Nature reserve to benefit from restoration project

Project will improve the river quality and wetland habitat for wildlife

Dumbreck

A major project will restore the Garrell Burn in Kilsyth to its natural course and see improvements to Dumbreck Local Nature Reserve.

Over £2 million will be invested by the council and SEPA, through the Water Environment Fund, in the project which will improve the river quality and wetland habitat for local wildlife including salmon, eels, otters and kingfishers.

A network of new and improved paths will be created, with features of interest, viewing platforms and interpretation for visitors, and a fish pass will be created at the weir, next to St Patrick's Primary School.

The work will also address some of the issues with flooding at the reserve and surrounding area.

"Dumbreck Local Nature Reserve provides an important habitat for many species of wildlife that thrive in wetlands, such as lapwings, skylarks, fish and otters," said Nicole Paterson, Head of Environmental Assets.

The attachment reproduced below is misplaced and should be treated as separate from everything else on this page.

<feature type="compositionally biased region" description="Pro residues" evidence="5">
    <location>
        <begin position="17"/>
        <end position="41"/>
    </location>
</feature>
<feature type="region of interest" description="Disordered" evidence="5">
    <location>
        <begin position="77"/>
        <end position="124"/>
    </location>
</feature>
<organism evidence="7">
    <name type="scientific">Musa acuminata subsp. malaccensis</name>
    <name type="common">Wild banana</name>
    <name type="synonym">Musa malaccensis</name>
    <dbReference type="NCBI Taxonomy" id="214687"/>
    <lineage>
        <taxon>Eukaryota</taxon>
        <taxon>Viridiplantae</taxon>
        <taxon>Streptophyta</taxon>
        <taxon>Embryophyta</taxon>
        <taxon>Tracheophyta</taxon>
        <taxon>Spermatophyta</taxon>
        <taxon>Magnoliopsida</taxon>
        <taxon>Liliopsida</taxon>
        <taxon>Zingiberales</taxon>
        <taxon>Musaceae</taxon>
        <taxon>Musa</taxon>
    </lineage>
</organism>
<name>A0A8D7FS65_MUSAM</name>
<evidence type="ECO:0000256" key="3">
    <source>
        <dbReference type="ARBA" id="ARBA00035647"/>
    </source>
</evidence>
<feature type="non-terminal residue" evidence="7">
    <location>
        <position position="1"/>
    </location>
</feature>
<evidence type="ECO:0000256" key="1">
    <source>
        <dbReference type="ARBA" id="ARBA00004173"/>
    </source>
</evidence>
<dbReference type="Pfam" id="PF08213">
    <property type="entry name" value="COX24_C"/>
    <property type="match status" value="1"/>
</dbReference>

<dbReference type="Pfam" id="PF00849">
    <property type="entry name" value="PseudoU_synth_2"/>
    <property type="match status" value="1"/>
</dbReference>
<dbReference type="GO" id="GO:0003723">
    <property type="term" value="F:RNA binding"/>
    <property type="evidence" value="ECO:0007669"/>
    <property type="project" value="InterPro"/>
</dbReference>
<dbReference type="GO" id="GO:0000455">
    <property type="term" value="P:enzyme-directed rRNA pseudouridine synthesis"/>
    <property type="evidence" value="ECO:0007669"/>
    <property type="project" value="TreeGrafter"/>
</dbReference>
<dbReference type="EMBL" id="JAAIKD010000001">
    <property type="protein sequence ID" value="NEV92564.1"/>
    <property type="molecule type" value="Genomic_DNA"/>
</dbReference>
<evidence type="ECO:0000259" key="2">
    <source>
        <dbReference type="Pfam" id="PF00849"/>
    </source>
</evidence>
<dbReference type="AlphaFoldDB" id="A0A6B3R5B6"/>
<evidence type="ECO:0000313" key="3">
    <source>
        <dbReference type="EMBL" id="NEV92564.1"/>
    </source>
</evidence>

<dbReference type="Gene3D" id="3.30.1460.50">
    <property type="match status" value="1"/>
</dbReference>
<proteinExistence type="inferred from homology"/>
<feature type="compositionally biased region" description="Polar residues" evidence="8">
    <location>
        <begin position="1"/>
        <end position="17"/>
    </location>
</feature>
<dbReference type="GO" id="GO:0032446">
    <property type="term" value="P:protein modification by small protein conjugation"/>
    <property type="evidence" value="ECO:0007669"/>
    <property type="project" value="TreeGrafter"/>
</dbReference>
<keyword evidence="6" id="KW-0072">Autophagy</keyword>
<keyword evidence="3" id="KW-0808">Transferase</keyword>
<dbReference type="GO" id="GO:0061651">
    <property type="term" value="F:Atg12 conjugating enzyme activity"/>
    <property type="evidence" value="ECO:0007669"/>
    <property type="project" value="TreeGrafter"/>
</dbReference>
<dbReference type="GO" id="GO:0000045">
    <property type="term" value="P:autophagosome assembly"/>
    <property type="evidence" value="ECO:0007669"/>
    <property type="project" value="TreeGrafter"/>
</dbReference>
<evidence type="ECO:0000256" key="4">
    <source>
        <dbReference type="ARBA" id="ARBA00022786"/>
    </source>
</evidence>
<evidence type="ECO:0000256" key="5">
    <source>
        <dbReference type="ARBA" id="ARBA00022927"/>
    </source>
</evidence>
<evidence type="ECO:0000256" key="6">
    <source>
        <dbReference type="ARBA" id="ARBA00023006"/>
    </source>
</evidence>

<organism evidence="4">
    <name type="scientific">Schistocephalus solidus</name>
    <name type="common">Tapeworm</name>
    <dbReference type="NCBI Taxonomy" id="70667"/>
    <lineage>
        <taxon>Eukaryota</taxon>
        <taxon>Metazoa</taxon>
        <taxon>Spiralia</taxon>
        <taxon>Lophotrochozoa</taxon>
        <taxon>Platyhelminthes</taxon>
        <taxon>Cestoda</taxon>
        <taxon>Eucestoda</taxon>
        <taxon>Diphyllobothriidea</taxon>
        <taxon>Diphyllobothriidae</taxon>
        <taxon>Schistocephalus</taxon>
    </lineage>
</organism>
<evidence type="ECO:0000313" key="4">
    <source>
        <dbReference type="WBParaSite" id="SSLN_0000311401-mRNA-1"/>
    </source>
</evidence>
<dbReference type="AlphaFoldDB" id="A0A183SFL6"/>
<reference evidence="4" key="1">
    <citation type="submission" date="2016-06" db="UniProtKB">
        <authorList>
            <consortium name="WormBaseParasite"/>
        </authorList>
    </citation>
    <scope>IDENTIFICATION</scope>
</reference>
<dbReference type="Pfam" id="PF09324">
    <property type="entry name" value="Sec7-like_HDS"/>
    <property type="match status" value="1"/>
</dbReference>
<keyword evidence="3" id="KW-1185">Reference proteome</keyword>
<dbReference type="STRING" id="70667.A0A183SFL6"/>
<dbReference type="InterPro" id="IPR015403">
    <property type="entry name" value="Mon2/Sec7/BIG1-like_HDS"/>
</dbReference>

"In the past, the Garrell Burn was straightened for agricultural purposes but our project will return the river to its natural, meandering course which will improve the quality of the river itself, and the wetland surrounding it. This will create a better environment for birds, plants and fish, and the new fish pass will allow salmon and eels to access habitats further upstream.

"The burn often overflows its bank, causing flooding on the local paths but this work will provide some flood storage and reduce the problems.

"Throughout the project, we will have educational opportunities for local school children to learn about the local environment, in partnership with the Clyde River Foundation."

Subject to planning permission, work is expected to start later this year with the majority of to be completed in 2019/20, with final landscaping scheduled for 2020/21.

Consultations have been held to inform and receive feedback from the community on the project. Ground investigations have also been carried out to inform the development of plans for the project.

The Scottish Government's Water Environment Fund, administered by SEPA, supports initiatives to improve river habitats that have been damaged by historical activities and also bring wider benefits to local urban communities.

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